Video Length Best Practices for Publishers and How to Research Your Niche

How to research the best video length best practices for your specific niche

video length best practices

The last time you watched a complete video online that you were ultimately interested in, how long was it? Have you ever looked up video length best practices for your niche?

On average, you’ve probably heard that people have increasingly shorter attention spans of 8 second or less, which is shorter than that of a goldfish; though I’m not sure how they tested that—it sounds hilarious.

But, I think most people would find it hard to argue that we simply don’t like to wait for things these days. It’s why so many of us have fifteen running tabs at the tops of our browsers. We simply open a new one while we wait for the last one to load, come back to it, start a new one until we’re working on ten things at once.

The same goes for entertainment. We’ll wait 3 seconds for an ad to clear on a YouTube video—we’ve been trained to do so—but how long will we wait for a video to get to the point before we find a new one?

Since many of our publishers produce video, we decided to get to the bottom of it and share video length best practices with you, as well as how to research your specific niche. According to various sources from Wistia, our preferred video hosting provider, shorter is better, and two minutes is the sweet spot for most types of videos. Here’s some other data from Wistia, and other experts, as sourced:

  • About half of the videos uploaded by businesses are less than 3 minutes in length.
  • Videos up to 2 minutes long get the most engagement, and in longer videos, people tend to drop off between minutes two and three.
  • For videos that need to be longer by necessity, “the engagement decay really starts to level off after the 6-minute mark. Every second counts between 2 minutes and 6 minutes, but there’s hardly any drop-off between 6 minutes and 12 minutes. If your video ends up being 8 minutes instead of 7 minutes, it shouldn’t have a significant effect on engagement.”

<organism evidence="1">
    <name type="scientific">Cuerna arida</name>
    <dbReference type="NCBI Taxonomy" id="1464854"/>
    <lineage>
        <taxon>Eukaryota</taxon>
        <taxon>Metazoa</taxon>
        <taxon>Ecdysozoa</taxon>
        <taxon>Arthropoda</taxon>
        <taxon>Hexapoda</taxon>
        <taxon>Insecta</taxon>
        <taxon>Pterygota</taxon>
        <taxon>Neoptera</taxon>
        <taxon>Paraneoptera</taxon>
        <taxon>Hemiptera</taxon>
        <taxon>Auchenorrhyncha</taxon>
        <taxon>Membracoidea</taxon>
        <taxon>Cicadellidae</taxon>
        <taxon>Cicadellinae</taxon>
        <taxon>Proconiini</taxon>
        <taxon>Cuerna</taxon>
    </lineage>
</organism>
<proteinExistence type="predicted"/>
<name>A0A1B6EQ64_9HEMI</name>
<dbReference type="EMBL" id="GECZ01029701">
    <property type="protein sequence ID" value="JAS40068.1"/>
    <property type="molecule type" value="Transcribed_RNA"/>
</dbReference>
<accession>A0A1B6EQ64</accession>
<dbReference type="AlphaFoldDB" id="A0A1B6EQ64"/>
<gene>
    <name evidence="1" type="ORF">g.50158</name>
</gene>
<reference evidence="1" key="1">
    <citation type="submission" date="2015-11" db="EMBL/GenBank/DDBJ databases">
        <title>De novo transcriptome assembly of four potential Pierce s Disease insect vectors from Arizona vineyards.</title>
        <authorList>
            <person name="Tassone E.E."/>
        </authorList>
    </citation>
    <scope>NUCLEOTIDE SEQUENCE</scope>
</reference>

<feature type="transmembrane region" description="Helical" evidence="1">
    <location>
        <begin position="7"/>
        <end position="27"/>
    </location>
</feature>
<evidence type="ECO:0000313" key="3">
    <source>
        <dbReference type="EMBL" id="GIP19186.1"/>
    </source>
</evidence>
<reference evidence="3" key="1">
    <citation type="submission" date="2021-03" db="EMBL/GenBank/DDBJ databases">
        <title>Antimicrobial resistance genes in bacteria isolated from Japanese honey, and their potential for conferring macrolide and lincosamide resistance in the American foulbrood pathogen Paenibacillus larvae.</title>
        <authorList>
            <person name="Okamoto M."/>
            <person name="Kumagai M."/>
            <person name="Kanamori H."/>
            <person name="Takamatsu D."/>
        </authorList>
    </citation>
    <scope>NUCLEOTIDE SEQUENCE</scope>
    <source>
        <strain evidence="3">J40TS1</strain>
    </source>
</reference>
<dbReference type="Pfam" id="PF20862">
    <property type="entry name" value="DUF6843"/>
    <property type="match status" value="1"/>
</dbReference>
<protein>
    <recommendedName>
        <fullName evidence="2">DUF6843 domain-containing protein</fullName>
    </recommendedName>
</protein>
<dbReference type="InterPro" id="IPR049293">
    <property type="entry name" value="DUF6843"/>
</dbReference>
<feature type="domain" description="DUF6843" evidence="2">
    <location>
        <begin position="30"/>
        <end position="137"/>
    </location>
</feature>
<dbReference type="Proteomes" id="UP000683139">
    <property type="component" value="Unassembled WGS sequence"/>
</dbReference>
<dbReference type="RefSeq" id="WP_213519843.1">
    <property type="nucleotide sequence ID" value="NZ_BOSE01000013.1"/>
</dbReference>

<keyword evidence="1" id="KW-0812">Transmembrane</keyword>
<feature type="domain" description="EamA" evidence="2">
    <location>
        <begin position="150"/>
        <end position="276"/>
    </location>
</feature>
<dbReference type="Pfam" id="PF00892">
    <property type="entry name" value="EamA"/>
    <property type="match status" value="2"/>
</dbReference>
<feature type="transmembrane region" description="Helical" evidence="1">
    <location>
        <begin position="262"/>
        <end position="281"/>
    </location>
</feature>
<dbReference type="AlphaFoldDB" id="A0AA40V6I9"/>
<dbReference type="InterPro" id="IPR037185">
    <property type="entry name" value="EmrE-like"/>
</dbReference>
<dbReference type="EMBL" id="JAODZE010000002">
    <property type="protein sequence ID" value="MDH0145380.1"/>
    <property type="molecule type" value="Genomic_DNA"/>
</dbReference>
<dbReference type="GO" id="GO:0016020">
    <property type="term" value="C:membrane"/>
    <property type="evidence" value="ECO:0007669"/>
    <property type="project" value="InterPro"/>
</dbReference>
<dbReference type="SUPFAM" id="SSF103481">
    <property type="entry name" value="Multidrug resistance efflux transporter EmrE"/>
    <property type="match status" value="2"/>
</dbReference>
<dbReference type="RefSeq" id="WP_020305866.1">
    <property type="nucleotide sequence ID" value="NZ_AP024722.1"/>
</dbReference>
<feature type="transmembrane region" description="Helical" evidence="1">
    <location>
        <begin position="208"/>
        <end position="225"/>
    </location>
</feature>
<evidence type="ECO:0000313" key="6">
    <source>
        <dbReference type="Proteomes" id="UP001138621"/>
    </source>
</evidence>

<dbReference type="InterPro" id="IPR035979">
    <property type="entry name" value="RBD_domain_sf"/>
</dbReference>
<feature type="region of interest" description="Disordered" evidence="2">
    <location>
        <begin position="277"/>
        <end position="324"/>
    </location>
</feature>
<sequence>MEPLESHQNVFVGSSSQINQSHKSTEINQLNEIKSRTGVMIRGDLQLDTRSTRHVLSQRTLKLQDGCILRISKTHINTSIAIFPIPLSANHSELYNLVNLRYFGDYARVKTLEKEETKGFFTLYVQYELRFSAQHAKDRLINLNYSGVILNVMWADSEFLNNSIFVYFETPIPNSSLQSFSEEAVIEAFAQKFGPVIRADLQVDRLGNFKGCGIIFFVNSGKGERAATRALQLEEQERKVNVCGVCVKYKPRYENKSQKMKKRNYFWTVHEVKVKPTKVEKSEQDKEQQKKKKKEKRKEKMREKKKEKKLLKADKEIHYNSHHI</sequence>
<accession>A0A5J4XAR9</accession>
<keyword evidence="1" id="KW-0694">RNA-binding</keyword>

• Videos over 12 minutes see a steep decline after the 12-minute mark.
  • 73% of business videos are two minutes or shorter, according to Vidyard, and videos are getting shorter and shorter every year. They also say that 87% of all business videos on their platform are viewed on a desktop.

A two-minute mark across the board can’t be right for every type of video, though, which is why this data from The Next Web and Vidyard adds more context for video length best practices:

  • Tutorials: 45 to 90 seconds
  • Commercials: 15 and 59 seconds
  • Testimonials: 60 and 119 seconds
  • How-to videos: 2 – 10 minutes
  • Demo: 2 – 5 minutes
  • Webinar: 15 – 60 minutes
  • Interview: 6 – 10 minutes

To add to this, based on our experience working with publishers of many niches, we’d also add:

Find Out Video Length Best Practices in Your Niche and Budget

To find out the best average length for videos in your niche, I suggest going to YouTube and finding the top players in your niche, and in your budget, then finding the average length of their top most popular videos to determine what the best length for videos might be for you.

For example, I looked at the top 10 videos from the most popular recipe channels on YouTube, Bon Appetit, New York Times, Tasty, and a favorite of mine, Josh Weissman. I omitted ads and anything that wasn’t a single basic recipe. On average, I found that recipe videos were about 13.5 minutes, with Bon Appetit a significant outlier. Otherwise, they’d average 9.2 minutes.

Starting with the most traditional recipe publisher, Bon Appetit’s recipe videos (5.88m subscribers) were the longest, averaging 26.4 minutes. Though, I will say that their most popular videos are for pretty difficult recipes that most people would not make at home, with equipment most of us don’t own.

Next, we’ll go with another publisher who has a very popular recipe following, the New York Times’ recipe videos (238k subscribers) who averaged 10.5 minutes.

Veering into the internet born-and-bred but still-a-big-deal, Buzzfeed’s own Tasty’s recipe videos (19.5m subscribers) tend to focus on just the recipe more than the others and averaged 8.4 minutes.

Finally, to the grassroots, I looked at Joshua Weissman, a popular recipe vlogger (2.86m subscribers). His videos are considered personable but focused and quick-spoken, lacking the fluff (and budgets) of the other channels. His top 10 most popular recipe videos averaged 8.7 minutes, with most videos between 7-9 minutes, whereas the other channels varied wildly in their length.

Of course, beyond length, you also have to think of content quality. If you’re a recipe publisher, are you showing multiple angle shots of the chef but also of the food being prepared? If you’re sharing news or how-to information, is there B-roll featuring more than just a talking head? For travel, is it mostly imagery and scenery? Common sense goes a long way when it comes to video. Video lends us the ability to add personality to our content, but we should let the content itself lead. And, as we’ve learned ourselves, trimming to make content easily digestible is usually a good thing!

What have you found to be the best length for videos, and do you use any software that measures your video engagement?


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